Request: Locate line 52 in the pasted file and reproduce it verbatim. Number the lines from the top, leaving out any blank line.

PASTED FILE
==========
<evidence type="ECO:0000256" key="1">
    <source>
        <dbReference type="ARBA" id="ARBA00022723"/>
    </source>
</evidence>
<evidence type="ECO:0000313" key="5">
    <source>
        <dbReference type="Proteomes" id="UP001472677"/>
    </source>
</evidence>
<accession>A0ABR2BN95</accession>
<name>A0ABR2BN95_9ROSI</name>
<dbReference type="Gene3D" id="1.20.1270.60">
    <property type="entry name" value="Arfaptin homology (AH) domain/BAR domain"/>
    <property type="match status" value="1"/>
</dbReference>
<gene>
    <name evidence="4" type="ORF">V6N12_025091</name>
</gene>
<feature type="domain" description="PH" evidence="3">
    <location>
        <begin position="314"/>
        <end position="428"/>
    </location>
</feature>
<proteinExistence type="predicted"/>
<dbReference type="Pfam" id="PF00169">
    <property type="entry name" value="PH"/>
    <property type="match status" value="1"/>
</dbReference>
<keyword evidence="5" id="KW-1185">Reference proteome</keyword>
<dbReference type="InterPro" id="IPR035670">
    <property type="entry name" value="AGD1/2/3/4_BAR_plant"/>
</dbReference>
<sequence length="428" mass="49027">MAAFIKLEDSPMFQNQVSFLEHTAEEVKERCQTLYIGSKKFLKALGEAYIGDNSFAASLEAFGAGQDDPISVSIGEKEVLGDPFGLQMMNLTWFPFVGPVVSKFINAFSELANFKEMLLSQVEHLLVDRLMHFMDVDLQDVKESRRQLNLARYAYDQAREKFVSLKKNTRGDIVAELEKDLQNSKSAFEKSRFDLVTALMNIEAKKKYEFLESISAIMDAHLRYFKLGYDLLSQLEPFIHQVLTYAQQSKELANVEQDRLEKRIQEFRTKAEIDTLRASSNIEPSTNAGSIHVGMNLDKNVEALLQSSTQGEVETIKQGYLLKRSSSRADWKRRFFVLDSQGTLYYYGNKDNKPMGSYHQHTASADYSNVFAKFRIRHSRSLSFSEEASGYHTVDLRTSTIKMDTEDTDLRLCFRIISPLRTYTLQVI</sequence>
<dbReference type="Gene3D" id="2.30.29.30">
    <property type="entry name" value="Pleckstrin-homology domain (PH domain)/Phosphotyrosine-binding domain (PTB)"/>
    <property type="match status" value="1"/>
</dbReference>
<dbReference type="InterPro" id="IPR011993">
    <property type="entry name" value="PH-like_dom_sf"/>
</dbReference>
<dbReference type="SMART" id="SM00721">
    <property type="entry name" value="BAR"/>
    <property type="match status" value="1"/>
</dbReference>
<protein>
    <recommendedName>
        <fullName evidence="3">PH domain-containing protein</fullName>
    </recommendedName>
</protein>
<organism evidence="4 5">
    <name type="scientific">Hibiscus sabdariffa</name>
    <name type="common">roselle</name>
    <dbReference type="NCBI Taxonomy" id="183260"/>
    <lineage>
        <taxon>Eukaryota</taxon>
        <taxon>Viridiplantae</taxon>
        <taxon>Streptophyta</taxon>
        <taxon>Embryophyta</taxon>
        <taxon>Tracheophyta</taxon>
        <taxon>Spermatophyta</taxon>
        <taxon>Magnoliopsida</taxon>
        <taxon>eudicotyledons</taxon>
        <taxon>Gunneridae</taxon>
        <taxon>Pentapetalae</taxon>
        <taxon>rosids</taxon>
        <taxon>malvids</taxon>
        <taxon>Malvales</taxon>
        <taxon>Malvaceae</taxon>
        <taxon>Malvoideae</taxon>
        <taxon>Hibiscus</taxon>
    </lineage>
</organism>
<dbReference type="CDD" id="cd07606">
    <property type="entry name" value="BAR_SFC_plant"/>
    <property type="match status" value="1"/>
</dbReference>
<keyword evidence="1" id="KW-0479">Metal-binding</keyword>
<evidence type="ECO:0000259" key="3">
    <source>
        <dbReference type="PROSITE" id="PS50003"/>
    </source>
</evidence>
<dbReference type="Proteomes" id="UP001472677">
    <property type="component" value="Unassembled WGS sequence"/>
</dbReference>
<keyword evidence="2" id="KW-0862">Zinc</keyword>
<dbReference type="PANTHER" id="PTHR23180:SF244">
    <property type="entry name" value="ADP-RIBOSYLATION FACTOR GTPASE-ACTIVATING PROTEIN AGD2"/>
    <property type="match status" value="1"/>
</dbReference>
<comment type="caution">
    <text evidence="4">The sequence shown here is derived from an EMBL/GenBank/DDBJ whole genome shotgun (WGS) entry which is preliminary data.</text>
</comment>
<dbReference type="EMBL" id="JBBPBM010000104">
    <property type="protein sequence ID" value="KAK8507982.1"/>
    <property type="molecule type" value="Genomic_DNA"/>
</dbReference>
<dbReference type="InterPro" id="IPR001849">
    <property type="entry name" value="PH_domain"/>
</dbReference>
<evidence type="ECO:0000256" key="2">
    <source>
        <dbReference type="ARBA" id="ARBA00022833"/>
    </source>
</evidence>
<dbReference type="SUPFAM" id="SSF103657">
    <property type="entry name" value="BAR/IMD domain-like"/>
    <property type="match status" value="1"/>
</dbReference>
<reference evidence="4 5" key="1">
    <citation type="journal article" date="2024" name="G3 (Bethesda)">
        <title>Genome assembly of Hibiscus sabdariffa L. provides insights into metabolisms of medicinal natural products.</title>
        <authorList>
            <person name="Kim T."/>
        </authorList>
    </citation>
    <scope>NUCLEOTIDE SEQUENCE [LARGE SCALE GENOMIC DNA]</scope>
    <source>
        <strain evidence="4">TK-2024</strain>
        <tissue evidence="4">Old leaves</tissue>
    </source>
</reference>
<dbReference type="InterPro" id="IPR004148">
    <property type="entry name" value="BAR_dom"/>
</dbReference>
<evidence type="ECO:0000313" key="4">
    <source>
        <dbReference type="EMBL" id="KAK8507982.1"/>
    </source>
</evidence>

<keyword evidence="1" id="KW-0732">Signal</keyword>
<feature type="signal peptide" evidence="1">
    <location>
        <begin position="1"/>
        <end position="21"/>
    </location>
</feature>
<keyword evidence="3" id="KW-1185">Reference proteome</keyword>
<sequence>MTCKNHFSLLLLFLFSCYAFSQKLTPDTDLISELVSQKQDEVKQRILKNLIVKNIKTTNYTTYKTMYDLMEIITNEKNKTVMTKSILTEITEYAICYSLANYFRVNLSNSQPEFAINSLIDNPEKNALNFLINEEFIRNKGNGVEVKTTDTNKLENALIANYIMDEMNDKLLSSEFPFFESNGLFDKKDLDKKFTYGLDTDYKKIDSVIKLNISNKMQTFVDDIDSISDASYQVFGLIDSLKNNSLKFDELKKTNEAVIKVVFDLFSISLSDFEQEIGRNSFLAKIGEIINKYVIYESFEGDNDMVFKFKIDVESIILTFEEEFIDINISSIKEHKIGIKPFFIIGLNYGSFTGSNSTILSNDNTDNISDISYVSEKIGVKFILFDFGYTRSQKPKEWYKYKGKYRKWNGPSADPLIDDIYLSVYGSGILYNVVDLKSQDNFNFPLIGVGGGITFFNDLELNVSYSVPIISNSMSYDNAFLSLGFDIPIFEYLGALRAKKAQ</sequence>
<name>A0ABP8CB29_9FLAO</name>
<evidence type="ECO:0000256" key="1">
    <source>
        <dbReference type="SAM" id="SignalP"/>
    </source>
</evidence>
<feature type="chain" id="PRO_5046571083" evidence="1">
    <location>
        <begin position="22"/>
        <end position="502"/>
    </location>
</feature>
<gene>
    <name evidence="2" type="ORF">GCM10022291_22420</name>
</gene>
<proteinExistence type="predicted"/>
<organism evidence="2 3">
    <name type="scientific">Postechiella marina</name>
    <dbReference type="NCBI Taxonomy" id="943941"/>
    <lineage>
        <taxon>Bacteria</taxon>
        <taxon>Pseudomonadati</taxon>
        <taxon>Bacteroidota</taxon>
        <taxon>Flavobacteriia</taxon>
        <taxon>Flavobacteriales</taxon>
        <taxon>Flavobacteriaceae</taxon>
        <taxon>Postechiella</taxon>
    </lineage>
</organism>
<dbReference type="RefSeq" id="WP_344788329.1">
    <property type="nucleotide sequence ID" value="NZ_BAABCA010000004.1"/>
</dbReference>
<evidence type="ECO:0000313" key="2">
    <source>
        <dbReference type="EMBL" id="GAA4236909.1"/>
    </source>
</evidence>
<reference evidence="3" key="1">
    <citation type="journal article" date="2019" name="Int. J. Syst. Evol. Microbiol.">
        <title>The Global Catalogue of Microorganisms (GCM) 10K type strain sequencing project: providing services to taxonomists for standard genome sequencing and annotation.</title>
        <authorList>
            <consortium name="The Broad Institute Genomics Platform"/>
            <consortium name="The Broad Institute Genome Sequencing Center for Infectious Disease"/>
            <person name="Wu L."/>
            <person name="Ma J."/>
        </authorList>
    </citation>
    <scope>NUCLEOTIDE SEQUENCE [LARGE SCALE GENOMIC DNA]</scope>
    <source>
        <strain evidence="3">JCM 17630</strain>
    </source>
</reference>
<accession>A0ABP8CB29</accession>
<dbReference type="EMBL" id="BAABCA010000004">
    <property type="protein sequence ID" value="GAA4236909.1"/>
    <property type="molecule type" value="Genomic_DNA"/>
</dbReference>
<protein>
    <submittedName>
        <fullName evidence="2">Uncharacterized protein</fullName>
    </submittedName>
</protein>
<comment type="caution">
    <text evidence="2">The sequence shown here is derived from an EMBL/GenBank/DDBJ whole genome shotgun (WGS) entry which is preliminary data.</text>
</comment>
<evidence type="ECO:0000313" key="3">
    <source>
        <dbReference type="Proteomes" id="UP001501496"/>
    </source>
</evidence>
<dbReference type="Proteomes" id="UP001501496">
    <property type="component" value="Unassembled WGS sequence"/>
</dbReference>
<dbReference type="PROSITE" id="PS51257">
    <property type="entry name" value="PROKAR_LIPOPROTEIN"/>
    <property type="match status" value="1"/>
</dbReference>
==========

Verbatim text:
<organism evidence="4 5">